Fly Fishing School Hooks Anglers
MOST Americans, whether or not they play baseball, have heard of Yankee Stadium. But the only people who have heard of the ``Madison'' or ``Battenkill'' are likely to be fly fishers. As the number of fly fishers grows, though, more and more people can identify Yellowstone's Madison River and Vermont's Battenkill - two of the United States' premier trout streams.Skip to next paragraph
Subscribe Today to the Monitor
One reason there are record numbers of fly fishers today is that there are more fly fishing schools than ever before. Fly fishing - which has been termed the most technique-intensive of all sports - is difficult to master. Thus, people often seek coaching before fly fishing the nearest pond, stream, lake, river, or ocean.
``Catching fish any way is fun,'' says Brock Apfel, coordinator of L.L. Bean's introductory three-day-long fly fishing school. ``But the actual act of catching a fish usually occupies about 5 percent of the time - if you're lucky, 5 percent,'' he says, and chuckles. ``So the important thing is what you're doing when you're not catching fish - in between fish.''
Fly fishing, however, does two things that other types of fishing don't, Mr. Apfel says. ``It gives you the chance to cast repetitively in a very pleasant, if not artistic manner. And it takes you generally to places that are very attractive to be in. So it's a chance to practice an artful skill in pleasant surroundings.''
In fly fishing, a fly rod is used to cast a hand-held, weighted line that propels a nearly weightless lure - or fly - to the fish. Fly fishers must master false casts, roll casts, curve casts, serpent casts, and reach casts. And fly fishers ``shoot,'' ``haul,'' and ``mend'' line - all before a fish can even be hooked, played, and landed.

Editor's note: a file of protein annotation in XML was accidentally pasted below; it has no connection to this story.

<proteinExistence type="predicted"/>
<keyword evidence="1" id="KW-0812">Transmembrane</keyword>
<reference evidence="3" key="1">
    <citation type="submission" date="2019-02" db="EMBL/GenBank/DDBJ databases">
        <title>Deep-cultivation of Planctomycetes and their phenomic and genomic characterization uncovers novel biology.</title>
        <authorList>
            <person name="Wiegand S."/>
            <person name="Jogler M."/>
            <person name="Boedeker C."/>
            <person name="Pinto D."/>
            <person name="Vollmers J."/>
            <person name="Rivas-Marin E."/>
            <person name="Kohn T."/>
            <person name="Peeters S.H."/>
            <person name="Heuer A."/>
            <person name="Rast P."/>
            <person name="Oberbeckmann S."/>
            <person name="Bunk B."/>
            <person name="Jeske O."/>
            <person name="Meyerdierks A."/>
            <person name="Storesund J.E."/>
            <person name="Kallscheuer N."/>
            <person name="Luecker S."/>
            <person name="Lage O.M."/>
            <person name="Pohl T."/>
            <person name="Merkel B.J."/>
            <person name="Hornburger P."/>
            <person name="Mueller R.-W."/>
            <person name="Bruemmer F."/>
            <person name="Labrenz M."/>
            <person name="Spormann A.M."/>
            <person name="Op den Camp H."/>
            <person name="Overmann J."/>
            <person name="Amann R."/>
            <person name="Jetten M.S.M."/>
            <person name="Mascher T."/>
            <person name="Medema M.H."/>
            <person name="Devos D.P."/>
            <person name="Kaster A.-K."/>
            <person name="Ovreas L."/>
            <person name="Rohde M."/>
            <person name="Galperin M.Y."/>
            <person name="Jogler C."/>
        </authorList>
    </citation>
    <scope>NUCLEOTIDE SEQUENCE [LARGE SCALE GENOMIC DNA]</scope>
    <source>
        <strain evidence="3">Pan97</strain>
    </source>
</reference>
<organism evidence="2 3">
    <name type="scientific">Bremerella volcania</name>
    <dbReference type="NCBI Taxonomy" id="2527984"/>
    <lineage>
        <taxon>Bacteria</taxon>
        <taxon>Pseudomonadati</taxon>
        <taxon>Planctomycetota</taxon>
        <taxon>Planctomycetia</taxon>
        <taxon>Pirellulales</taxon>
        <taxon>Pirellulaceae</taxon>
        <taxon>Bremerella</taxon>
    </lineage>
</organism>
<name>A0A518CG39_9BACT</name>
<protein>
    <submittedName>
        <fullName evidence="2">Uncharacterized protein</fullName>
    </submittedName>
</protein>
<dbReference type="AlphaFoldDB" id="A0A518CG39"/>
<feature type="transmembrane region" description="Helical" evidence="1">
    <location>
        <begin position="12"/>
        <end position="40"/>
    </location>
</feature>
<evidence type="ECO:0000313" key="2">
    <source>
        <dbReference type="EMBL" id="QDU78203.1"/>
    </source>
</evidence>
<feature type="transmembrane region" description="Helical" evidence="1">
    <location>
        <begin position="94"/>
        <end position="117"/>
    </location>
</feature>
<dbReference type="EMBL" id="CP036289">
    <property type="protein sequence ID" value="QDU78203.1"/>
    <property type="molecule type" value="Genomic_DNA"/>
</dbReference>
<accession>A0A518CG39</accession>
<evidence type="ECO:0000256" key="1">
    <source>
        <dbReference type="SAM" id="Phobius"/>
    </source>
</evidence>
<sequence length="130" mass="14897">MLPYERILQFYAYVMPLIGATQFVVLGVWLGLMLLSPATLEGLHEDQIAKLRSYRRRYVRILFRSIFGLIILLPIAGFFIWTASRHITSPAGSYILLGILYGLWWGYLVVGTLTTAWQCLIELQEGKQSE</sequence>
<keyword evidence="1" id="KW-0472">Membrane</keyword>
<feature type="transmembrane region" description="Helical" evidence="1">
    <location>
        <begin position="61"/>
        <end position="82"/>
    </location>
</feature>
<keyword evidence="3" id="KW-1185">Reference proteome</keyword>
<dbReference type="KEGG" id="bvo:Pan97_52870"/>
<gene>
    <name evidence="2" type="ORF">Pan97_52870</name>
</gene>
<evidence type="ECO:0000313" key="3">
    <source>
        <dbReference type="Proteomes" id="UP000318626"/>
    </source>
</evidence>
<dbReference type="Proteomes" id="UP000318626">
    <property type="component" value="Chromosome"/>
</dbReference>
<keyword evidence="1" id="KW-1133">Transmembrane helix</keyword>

Even assembling the fly and various lines onto a fly reel can involve tying five knots. Then a fly fisher must know how to recognize, when to use, and possibly even how to tie the flies themselves - Woolly Worms, Gray Ghosts, Zug Bugs, Muddler Minnows, Royal Wulffs.
But even when a novice fly fisher has mastered the right casts and can tie the right fly for the right fish at the right season - even that won't always produce a fish.
``Time and time again we see people who are good casters who don't catch fish, and we see others who are lousy casters who catch a lot of fish,'' says Apfel.
``It [fishing] is a matter of how you cause the fly to behave - that really is the bottom line. It's what you have on your line, where you put it, and how you make it act. This involves being able to `read' the water,'' he says.
In a recent L.L. Bean fly-fishing class here, there were 26 students - four of them women - from Michigan to Virginia to Maine. Participants ranged in age from their early 30s through retirement age. Classes often have teen-age participants, Apfel says.
Regardless of age, two basic types of people generally seek fly-fishing instruction. One type has never been exposed to the activity, or even to the outdoors. The other type has often done a lot of fishing, but with spinning rods, and wants to learn about fly casting.
When first-time participants try their first casts, they are anything but artistic.
``Eeiii,'' yells one woman, whose first back-cast snakes her orange line around her black rod as she stands beside the casting pool. A few minutes later, after she has managed to unfurl the May-pole-like mess, she adds, ``I think I'll try this again.''
``Hey, listen to that,'' says one Maine resident, obviously pleased at the whip-cracking sound his line makes as it unfurls behind him. An instructor patiently reminds the novice that ``cracks'' should be avoided, as they can dislodge flies from leaders.